Perhaps if Ol’khovatov had pondered some of the cutting edge ideas for the formation of terrestrial “hotspots” and their associated “large igneous provinces” as they are called by geologists, he may have remained open to the idea of a celestial origin. The paleovolcano over which the Tunguska object exploded was the source of the vast “Siberian Traps”, a huge upwelling and outflow of flood basalts that buried some 950 thousand square miles of land under perhaps 700 thousand cubic miles of basalt, probably the largest such outflowing in the history of the Earth. This mighty eruption occurred about 250 million years ago and was contemporaneous with the largest mass extinction event in the history of life on Earth, the so-called “Great Dying” that occurred at the Permian-Triassic boundary which saw the total destruction of over 90 percent of all Earth’s species.

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Now here is where it gets interesting. The work of geologist Adrian P. Jones and his colleagues (Jones, et al. Impact induced melting and the development of large igneous provinces. Earth and Planetary Science Letters, vol. 202, 2002, p. 551-561) strongly suggests that some of the upwelling mantle plumes responsible for the formation of large igneous provinces are caused by impacts of giant asteroids and comets. In the case of such an impact substantial amounts of crustal material are removed along with massive melting. This release of pressure is called decompression melting. The material deep in the Earth’s mantle is molten and the removal of large amounts of overlying rock allows the upwelling of this molten material, which can then continue for millions of years as the great wound slowly heals itself.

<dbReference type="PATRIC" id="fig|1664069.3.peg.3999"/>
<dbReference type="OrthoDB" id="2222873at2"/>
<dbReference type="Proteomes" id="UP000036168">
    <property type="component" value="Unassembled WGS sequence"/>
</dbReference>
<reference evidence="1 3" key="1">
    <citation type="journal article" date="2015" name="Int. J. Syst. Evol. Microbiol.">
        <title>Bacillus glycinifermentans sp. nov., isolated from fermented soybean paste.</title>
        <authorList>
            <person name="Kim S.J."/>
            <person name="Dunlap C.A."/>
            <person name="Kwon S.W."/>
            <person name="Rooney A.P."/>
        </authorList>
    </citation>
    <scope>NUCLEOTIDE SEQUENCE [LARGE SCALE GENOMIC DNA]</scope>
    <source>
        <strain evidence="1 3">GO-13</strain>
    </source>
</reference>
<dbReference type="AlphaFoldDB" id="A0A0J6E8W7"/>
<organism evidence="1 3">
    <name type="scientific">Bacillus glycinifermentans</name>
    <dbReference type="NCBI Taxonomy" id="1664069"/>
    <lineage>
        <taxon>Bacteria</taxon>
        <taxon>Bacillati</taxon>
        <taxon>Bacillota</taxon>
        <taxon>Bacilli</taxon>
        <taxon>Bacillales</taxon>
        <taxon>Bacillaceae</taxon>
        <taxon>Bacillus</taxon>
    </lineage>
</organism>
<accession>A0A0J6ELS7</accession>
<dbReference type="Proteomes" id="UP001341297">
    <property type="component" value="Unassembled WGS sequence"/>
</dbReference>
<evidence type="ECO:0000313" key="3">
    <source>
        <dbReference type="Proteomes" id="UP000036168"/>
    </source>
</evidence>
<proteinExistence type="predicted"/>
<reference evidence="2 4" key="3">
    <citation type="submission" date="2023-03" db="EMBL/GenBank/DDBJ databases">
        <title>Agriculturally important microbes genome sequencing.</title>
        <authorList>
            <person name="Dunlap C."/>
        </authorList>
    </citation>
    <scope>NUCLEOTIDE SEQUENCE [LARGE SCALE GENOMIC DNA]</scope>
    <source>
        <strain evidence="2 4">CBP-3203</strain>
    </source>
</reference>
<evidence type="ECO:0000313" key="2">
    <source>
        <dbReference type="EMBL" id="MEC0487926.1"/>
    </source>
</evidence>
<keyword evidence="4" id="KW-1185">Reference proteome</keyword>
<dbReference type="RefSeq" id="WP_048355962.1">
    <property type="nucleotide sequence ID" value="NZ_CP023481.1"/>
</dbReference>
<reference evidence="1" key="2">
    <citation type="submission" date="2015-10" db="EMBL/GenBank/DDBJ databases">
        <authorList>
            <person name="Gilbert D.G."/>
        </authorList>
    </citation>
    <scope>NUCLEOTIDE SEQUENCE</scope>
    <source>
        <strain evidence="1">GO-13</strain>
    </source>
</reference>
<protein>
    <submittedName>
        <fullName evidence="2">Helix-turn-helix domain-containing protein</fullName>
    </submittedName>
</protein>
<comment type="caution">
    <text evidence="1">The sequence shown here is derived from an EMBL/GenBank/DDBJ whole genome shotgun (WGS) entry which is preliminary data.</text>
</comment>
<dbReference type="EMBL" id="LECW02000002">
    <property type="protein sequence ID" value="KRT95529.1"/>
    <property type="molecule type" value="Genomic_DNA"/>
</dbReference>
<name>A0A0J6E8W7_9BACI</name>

"Plato Putorana 03" by jxandreani - Flickr.com - image description page. Licensed under CC BY 2.0 via Commons - https://commons.wikimedia.org/wiki/File:Plato_Putorana_03.jpg#/media/File:Plato_Putorana_03.jpg

“Plato Putorana 03” by jxandreani – Flickr.com – image description page. Licensed under CC BY 2.0 via Commons – https://commons.wikimedia.org/wiki/File:Plato_Putorana_03.jpg#/media/File:Plato_Putorana_03.jpg

Much more could be said about this matter but suffice it to say for now that it is appearing likely that the Tunguska object exploded directly over ground zero of one of the greatest cosmic impacts in the history of the Earth since the advent of life. This is truly a remarkable coincidence, if, in fact, it is only coincidence.

“Much more could be said about this matter but suffice it to say for now that it is appearing likely that the Tunguska object exploded directly over ground zero of one of the greatest cosmic impacts in the history of the Earth since the advent of life. This is truly a remarkable coincidence, if, in fact, it is only coincidence.”

So what was the identity of this cosmic intruder and where did it come from? The two very important clues we have already identified, the time of day and year that the event occurred and the region of space from which the object entered the atmosphere strongly suggest the identity of the Tunguska Cosmic Object as it has been called by some.
The date of June 30 falls right into the peak of the summertime Taurid meteor stream, a matter to which I shall return in a later installment.

-Randall Carlson